Scabies is a contagious skin infestation by the mite "Sarcoptes scabiei". The most common symptoms are severe itchiness and a pimple-like rash. In a first-ever infection, the infected person will usually develop symptoms within two to six weeks. These symptoms can be present across most of the body or just certain areas such as the wrists, between fingers, or along the waistline. The itch is often worse at night. Scratching may cause skin breakdown and an additional bacterial infection in the skin. Crowded living conditions, such as those found in child-care facilities, group homes, and prisons, increase the risk of spread.

A number of medications are available to treat those infected, including permethrin, crotamiton, and lindane creams and ivermectin. Sexual contacts within the last month and people who live in the same house should also be treated at the same time. Bedding and clothing used in the last three days should be washed in hot water and dried in a hot dryer. Symptoms may continue for two to four weeks following treatment. If after this time symptoms continue, retreatment may be needed.

Scabies is one of the three most common skin disorders in children, along with ringworm and bacterial skin infections. As of 2015, it affects about 204 million people (2.8% of the world population). It is equally common in both sexes. The young and the old are more commonly affected. It occurs more commonly in the developing world and tropical climates.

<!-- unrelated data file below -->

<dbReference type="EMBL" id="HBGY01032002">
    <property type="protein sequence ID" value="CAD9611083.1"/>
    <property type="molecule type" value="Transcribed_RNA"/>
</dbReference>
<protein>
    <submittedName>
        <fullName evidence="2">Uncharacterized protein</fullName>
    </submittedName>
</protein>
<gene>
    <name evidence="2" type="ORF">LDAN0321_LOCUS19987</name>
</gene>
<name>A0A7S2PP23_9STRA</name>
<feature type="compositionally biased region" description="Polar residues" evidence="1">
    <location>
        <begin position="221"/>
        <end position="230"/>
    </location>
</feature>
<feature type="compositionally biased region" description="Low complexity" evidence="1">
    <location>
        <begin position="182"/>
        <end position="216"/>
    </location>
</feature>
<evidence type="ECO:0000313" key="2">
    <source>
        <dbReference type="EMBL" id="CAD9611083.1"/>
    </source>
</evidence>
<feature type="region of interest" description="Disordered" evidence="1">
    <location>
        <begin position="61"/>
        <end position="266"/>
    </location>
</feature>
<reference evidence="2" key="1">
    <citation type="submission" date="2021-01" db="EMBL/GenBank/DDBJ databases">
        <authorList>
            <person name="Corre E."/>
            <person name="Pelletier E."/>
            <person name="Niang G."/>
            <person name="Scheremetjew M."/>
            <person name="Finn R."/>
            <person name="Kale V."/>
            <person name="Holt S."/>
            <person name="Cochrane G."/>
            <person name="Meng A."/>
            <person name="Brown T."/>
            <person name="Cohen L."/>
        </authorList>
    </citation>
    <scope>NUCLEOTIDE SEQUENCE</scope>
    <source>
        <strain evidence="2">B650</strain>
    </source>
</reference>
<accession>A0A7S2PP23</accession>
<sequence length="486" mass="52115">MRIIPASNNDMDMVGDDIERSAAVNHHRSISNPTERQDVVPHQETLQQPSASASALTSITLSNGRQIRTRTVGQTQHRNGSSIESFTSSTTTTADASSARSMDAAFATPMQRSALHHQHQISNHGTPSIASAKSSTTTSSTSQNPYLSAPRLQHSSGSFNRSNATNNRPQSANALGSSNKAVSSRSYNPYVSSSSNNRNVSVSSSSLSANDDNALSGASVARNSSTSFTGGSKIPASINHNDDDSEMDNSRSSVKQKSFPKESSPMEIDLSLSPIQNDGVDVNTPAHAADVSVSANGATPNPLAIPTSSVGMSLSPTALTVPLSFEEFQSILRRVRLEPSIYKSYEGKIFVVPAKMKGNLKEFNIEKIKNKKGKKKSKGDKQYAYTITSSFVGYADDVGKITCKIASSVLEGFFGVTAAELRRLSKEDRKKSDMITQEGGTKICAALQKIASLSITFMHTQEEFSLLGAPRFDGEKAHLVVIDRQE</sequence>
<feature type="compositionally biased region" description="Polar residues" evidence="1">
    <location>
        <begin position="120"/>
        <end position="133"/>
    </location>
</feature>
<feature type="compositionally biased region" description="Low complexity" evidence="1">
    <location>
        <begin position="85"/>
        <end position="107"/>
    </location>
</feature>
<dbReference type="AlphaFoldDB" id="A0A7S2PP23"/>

Treatment ― OTC Drugs
An important feature of scabies is that all family members have the itch syptoms together. Some drugs, such as permethrin, can be purchased over-the-counter (OTC) without a prescription. Treatment should be done by the whole family.
#Benzyl benzoate
#Sulfur soap and cream

#10% crotamiton lotion
#5% permethrin cream
#1% lindane lotion
#5% sulfur ointment
  • Magnified view of a burrowing trail of the scabies mite. The scaly patch on the left was caused by scratching and marks the mite's entry point into the skin. The mite has burrowed to the top-right.
  • Acarodermatitis ― Arm
  • You should also check for similar lesions between your fingers or under your breasts. It is also important to check if anyone in your family is experiencing itching as well.
  • Acarodermatitis
  • Acarodermatitis ― Hand. Although not visible in the picture, the finger webs are a characteristic location, so it is important to check carefully between your fingers.